Now as you may know, the French brand states that this is so that you can see the dials over the steering wheel, rather than through it, and that theory does work, but only if you happen to be the right height. It’s acceptable for me, but not overly ideal. The theory all depends on you preference for driving position as well, for what it’s worth.
Whilst I’m talking about areas of the car I’m not keen on, the touchscreen is fiddly to use, the dials on the steering wheel can be a bit temperamental, and the car emits an insanely annoying noise when you open the door with the parking brake disengaged. So overall, it seems as if the 308 GTi is yet another fast Peugeot that hasn’t hit the mark. Well not so fast, as there is one button, that changes everything.
In Sport mode, the 308 GTi feels alive, it feels like you’ve woken a dragon up from its slumber. The non-vocal engine finally finds a voice, although the sound is pumped in to the cabin, which some may dislike, but I’m quite a fan of it. The dials glow a vibrant red, which is welcome, although it does mean that you can’t really see the redline, because, well, it’s all red.
As you would expect, the throttle becomes more responsive, plus the steering gets heavier as well, meaning the GTi finally feels like it’s got its dancing shoes on. So, let’s show it a few corners and see whether or not it’s got two left feet.
At this point it’s worth mentioning that as standard, you get a limited slip differential, and 19” alloys wrapped in Michelin Super Sports tyres, meaning that you get plenty of grip in the corners. The steering isn’t quite as talkative as you would like, but boy is it direct. The car feels nimble, too – and it ought to as it weighs just a smidge over 1,200, making it lighter than its rivals.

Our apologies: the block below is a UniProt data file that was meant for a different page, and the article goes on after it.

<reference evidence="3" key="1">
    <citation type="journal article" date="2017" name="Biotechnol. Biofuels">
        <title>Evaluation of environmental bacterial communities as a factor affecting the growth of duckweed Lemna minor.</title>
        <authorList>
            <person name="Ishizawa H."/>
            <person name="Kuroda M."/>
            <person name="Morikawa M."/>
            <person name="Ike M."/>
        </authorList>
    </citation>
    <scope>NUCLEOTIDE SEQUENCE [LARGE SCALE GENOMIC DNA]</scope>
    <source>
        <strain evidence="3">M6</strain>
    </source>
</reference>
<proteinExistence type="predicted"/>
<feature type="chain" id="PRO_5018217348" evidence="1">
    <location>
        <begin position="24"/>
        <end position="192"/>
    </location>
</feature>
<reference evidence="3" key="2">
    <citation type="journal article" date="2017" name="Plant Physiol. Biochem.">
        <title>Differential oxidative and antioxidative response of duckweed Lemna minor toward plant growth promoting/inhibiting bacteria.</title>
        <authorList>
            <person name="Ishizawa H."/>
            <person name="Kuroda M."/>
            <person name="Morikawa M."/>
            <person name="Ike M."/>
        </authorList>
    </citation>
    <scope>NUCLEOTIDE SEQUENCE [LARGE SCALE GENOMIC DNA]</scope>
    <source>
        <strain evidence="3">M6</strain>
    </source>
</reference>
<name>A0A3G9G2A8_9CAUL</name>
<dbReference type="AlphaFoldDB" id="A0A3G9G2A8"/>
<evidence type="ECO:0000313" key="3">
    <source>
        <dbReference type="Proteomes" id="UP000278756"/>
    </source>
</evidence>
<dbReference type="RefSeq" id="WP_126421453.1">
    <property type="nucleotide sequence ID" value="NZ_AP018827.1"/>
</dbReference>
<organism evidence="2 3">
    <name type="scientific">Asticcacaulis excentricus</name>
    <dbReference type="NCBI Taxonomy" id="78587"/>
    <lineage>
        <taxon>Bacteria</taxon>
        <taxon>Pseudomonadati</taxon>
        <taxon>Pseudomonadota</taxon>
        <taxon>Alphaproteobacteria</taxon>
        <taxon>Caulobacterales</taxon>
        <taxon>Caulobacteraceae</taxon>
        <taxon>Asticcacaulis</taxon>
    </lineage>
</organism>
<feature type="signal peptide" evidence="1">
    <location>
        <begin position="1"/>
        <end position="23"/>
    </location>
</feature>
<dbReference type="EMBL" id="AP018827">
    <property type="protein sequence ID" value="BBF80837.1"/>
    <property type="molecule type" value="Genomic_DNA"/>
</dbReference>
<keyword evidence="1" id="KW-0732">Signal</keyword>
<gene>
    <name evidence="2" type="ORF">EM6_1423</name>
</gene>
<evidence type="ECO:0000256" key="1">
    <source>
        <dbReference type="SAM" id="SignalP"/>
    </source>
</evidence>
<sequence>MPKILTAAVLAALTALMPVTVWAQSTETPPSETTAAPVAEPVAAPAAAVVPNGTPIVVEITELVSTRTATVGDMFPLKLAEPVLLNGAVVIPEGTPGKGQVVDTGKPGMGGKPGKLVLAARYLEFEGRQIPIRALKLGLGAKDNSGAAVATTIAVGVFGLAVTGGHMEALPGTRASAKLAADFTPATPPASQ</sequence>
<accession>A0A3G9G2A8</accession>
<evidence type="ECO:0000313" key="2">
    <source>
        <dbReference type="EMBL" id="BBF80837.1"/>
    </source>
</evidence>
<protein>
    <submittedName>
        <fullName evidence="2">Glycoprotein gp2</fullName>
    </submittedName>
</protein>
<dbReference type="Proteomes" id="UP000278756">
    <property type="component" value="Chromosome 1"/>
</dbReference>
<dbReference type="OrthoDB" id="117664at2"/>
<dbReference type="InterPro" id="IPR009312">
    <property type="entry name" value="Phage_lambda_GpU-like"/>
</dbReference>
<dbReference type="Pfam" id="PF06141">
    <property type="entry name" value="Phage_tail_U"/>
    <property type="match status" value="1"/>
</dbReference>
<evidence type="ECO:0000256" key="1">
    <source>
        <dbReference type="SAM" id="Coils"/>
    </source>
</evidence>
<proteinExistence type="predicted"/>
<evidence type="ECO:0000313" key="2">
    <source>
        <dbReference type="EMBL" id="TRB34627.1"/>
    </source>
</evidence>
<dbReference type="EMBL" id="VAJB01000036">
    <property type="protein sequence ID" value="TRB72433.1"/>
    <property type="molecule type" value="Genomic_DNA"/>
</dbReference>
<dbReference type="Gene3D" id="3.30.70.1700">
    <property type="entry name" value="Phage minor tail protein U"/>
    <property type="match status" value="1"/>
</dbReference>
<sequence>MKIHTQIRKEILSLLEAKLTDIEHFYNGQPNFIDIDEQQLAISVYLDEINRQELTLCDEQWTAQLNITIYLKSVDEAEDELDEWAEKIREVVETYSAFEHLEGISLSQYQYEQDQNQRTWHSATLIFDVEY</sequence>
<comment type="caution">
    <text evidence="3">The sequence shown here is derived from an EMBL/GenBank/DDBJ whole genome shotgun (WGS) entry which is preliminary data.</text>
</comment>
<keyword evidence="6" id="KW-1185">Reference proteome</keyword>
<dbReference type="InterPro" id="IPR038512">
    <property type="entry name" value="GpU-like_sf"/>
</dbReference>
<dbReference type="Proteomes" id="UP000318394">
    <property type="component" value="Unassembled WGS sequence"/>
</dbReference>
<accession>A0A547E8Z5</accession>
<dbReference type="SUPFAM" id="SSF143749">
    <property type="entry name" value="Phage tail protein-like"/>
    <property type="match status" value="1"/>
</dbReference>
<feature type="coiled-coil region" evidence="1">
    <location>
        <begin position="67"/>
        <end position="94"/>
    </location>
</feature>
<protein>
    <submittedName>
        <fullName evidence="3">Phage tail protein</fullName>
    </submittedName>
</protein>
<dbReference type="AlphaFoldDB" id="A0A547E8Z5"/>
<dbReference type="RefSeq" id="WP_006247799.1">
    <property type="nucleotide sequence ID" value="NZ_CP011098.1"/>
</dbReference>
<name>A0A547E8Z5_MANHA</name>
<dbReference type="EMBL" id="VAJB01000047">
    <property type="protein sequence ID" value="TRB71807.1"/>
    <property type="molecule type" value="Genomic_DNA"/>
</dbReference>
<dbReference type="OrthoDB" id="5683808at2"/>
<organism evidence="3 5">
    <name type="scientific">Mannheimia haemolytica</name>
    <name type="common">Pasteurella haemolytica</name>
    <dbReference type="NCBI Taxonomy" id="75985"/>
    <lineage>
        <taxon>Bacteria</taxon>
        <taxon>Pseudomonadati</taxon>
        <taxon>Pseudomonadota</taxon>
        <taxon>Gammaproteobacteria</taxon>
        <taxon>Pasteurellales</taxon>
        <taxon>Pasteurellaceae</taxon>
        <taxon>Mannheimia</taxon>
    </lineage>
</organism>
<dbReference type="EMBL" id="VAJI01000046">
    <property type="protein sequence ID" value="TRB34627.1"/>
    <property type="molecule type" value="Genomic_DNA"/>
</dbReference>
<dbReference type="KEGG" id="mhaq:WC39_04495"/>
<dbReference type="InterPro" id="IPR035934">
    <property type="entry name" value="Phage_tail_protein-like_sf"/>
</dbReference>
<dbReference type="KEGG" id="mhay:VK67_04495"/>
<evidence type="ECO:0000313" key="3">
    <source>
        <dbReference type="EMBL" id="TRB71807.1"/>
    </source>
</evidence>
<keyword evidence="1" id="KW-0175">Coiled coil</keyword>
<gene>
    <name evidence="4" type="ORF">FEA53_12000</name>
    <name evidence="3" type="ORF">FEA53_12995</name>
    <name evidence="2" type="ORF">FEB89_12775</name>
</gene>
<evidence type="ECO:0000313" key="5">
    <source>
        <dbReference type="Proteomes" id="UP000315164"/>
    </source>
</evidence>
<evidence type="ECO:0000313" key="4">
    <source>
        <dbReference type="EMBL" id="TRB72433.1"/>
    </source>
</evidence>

The brakes also deserve a special mention as they are simply brilliant, and they are able to inspire a high amount of confidence. At the front you have 380mm discs with bold red calipers featuring four pistons, and at the rear you have discs measuring 268mm. There is a good feel through the brake pedal, and it’s a doddle to know just how much you need to modulate it. Peugeot has done a great job here.
It’s certainly a competent tool for getting around corners, although you will feel the steering tug a little when you accelerate on rougher surfaces, but it’s nothing alarming. If anything it just makes the car feel a bit more alive and engaging. You can also feel the LSD pulling you around the corner, and you’ll really need to pushing before you provoke any understeer worth noting.
Let’s talk the boring stuff…
Let’s talk practicality – I know it’s not the sexiest subject, but this is a hatchback after all, so it still needs to be able to do the boring, but important day-to-day stuff. The boot is more than generous, offering 470 litres, making it one of the biggest in class, which can be extended to over 1,300 litres with the 60/40 rear seats folded down. The only downside is there is quite a pronounced lip.
The back seats are more cramped than you may expect though, meaning that it won’t be a great place to be for taller passengers, although smaller adults and children will be fine of course, and there are the obligatory ISOFIX points. There’s a decent amount of cubby holes in the cabin, but it would be nice to have some dedicated cupholders, rather than having to improvise, plus the glovebox is rather small.